The Four Purposes of Curriculum for Wales (See page 23 of the Curriculum for Wales Guidance) embody a vision of education which incorporates the importance of learner well-being. Promoting learner well-being has been given added urgency by the impact on learners of the Covid-19 pandemic. Every practitioner can contribute significantly to the mental, emotional and social well-being of learners through their use of assessment in the classroom.
Well-being is more fundamental than immediate feelings of satisfaction: it encompasses developing as a person, flourishing, being fulfilled and contributing to the community. As the word suggests, it is concerned with ‘being’ at the present moment as well as ‘becoming’.
Three terms – affiliation, autonomy and agency* – usefully summarise interrelated characteristics of classroom cultures and practice that are fundamental to promoting well-being. As practitioners use assessment to support individual learners on an ongoing, day-to-day basis, and identify, capture and reflect on their progress over time [Guidance p224] they can promote affiliation, autonomy and agency through carrying out the mutually complementary responsibilities which the Guidance [p227] envisages for practitioners and learners.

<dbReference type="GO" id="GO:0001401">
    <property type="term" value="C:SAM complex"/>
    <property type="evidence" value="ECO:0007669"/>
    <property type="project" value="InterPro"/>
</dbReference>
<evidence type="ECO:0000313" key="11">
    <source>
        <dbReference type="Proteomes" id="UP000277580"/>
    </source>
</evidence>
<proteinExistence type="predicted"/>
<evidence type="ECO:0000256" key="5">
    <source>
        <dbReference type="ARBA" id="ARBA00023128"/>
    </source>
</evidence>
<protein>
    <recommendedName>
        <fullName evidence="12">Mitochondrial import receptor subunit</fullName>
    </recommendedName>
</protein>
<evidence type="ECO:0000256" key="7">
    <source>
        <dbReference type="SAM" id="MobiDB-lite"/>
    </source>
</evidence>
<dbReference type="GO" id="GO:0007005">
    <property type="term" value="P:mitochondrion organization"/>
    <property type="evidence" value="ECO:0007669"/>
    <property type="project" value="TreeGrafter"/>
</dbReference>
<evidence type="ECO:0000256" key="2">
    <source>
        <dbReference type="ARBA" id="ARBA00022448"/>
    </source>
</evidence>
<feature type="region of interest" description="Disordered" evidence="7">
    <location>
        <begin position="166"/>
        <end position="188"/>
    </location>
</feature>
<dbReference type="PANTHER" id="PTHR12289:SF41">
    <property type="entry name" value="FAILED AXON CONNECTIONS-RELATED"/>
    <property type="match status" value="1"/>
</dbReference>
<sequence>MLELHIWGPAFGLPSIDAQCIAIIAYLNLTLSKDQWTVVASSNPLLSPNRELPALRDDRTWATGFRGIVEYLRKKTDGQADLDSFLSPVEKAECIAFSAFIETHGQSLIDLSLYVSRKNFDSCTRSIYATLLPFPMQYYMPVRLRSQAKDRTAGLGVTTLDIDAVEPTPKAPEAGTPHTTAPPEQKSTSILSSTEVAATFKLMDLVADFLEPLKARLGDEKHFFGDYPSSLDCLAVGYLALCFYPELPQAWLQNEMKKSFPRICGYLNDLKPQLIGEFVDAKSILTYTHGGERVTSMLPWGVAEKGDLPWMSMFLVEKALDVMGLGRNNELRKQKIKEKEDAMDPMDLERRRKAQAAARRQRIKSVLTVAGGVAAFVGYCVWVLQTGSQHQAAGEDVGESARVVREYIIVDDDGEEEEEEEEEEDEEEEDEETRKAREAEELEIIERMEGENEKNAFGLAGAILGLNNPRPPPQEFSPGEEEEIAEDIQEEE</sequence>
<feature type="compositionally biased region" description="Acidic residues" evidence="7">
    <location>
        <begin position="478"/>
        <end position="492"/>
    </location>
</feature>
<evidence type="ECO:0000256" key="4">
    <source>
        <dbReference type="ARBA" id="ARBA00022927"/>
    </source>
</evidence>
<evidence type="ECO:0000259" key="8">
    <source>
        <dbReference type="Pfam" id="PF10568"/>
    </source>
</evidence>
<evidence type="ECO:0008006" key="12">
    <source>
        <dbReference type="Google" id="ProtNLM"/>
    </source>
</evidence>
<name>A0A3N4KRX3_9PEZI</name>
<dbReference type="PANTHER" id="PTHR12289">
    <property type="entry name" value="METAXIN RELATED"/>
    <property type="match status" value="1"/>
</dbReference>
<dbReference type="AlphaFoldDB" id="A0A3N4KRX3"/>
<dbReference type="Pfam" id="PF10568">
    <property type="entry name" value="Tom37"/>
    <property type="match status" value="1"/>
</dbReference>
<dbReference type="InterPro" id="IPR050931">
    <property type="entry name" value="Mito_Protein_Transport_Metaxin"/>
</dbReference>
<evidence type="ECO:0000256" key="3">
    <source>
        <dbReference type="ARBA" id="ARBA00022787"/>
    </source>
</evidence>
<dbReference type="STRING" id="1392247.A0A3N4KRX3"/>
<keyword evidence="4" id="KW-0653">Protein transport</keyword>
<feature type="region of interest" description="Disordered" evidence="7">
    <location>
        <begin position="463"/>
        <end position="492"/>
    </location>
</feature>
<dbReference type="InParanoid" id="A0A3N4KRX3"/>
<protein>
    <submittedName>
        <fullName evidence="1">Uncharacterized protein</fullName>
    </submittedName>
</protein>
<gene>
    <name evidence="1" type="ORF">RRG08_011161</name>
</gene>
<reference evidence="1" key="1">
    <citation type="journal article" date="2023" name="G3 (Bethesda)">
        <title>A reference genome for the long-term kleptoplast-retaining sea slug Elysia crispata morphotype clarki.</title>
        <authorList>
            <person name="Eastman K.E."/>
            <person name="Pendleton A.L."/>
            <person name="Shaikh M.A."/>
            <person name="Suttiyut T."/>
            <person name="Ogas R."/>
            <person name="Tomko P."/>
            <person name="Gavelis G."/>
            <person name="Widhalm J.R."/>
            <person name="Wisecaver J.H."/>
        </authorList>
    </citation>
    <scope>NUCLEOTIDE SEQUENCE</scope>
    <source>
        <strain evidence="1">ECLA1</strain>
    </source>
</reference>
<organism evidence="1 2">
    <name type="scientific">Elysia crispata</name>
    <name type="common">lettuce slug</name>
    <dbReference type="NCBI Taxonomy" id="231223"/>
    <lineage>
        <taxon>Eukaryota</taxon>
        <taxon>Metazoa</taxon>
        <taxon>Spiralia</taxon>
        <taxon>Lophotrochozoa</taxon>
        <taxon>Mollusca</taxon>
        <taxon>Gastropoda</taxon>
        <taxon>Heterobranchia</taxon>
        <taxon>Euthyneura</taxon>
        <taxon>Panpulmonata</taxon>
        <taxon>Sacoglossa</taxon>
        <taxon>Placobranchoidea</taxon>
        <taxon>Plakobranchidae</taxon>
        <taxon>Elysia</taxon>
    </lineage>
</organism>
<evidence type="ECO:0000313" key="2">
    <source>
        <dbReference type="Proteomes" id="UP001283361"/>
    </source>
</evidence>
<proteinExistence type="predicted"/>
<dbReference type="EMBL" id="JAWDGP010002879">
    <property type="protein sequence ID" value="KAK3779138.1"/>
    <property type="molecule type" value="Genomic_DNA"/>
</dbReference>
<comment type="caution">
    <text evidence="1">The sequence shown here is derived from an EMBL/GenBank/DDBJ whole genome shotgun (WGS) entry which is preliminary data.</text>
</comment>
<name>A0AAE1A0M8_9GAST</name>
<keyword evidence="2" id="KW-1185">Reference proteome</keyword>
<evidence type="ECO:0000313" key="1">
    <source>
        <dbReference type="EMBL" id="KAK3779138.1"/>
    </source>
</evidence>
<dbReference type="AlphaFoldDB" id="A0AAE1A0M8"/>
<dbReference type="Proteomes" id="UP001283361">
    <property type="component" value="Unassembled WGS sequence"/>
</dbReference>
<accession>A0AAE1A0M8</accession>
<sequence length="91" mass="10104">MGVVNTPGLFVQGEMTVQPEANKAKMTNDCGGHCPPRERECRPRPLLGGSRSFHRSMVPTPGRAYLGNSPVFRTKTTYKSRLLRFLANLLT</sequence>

Affiliation refers to the learner’s engagement as a member of a school community which supports progression in learning and a shared culture and ethos of respect for all. Respect includes recognising the right of children to have their voice listened to as they take part in school and classroom activities, including using assessment to review and plan their learning. This is particularly applicable in a curriculum which recognises that progression along the learning journey can follow different pathways within a common route map.
Learners need to understand what it is intended that they learn. This is a key aspect of a classroom culture of engagement which promotes affiliation. If learners do not understand the purpose of a learning activity they will not perceive it as intelligible or valuable and hence not engage meaningfully with it. Sharing understanding of intended learning with learners can extend beyond immediate next steps to encompass a bigger picture of how their current learning can be applied in other contexts and taken forward to the next stage. When learners understand how their learning activities relate to learning intentions, they can generate and select evidence of learning that matches relevant success criteria. Sharing is not a one-way process: a sense of affiliation is strongly supported when learners are themselves involved in contributing to the planning of learning intentions, to the development of success criteria and to the design of learning activities aligned with these.
Affiliation without autonomy is not enough. The well-being of individuals is enhanced when they can take responsibility for their activities and make informed choices. Practitioners can ensure that learning and assessment activities provide opportunities for all learners to make informed choices within the safe space afforded by the classroom community of learning and, thus, to develop the dispositions and capacities needed to do so throughout life.